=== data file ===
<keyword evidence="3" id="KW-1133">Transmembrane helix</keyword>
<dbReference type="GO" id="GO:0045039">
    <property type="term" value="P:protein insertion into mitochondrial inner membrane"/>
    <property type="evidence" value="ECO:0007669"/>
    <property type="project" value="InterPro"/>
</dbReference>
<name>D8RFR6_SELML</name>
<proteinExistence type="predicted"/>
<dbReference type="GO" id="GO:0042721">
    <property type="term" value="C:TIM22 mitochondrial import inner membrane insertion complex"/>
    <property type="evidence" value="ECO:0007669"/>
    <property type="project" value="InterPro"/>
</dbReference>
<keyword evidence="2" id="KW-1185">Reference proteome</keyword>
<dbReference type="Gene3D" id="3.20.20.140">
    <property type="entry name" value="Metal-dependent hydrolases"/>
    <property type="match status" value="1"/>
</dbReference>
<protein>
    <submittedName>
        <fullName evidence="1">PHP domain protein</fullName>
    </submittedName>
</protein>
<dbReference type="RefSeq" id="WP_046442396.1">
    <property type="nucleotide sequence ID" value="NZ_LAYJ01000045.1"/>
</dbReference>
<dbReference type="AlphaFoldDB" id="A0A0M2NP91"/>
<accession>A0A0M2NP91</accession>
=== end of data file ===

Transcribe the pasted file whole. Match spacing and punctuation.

<keyword evidence="3" id="KW-1133">Transmembrane helix</keyword>
<dbReference type="GO" id="GO:0045039">
    <property type="term" value="P:protein insertion into mitochondrial inner membrane"/>
    <property type="evidence" value="ECO:0007669"/>
    <property type="project" value="InterPro"/>
</dbReference>
<name>D8RFR6_SELML</name>
<proteinExistence type="predicted"/>
<dbReference type="GO" id="GO:0042721">
    <property type="term" value="C:TIM22 mitochondrial import inner membrane insertion complex"/>
    <property type="evidence" value="ECO:0007669"/>
    <property type="project" value="InterPro"/>
</dbReference>
<keyword evidence="2" id="KW-1185">Reference proteome</keyword>
<dbReference type="Gene3D" id="3.20.20.140">
    <property type="entry name" value="Metal-dependent hydrolases"/>
    <property type="match status" value="1"/>
</dbReference>
<protein>
    <submittedName>
        <fullName evidence="1">PHP domain protein</fullName>
    </submittedName>
</protein>
<dbReference type="RefSeq" id="WP_046442396.1">
    <property type="nucleotide sequence ID" value="NZ_LAYJ01000045.1"/>
</dbReference>
<dbReference type="AlphaFoldDB" id="A0A0M2NP91"/>
<accession>A0A0M2NP91</accession>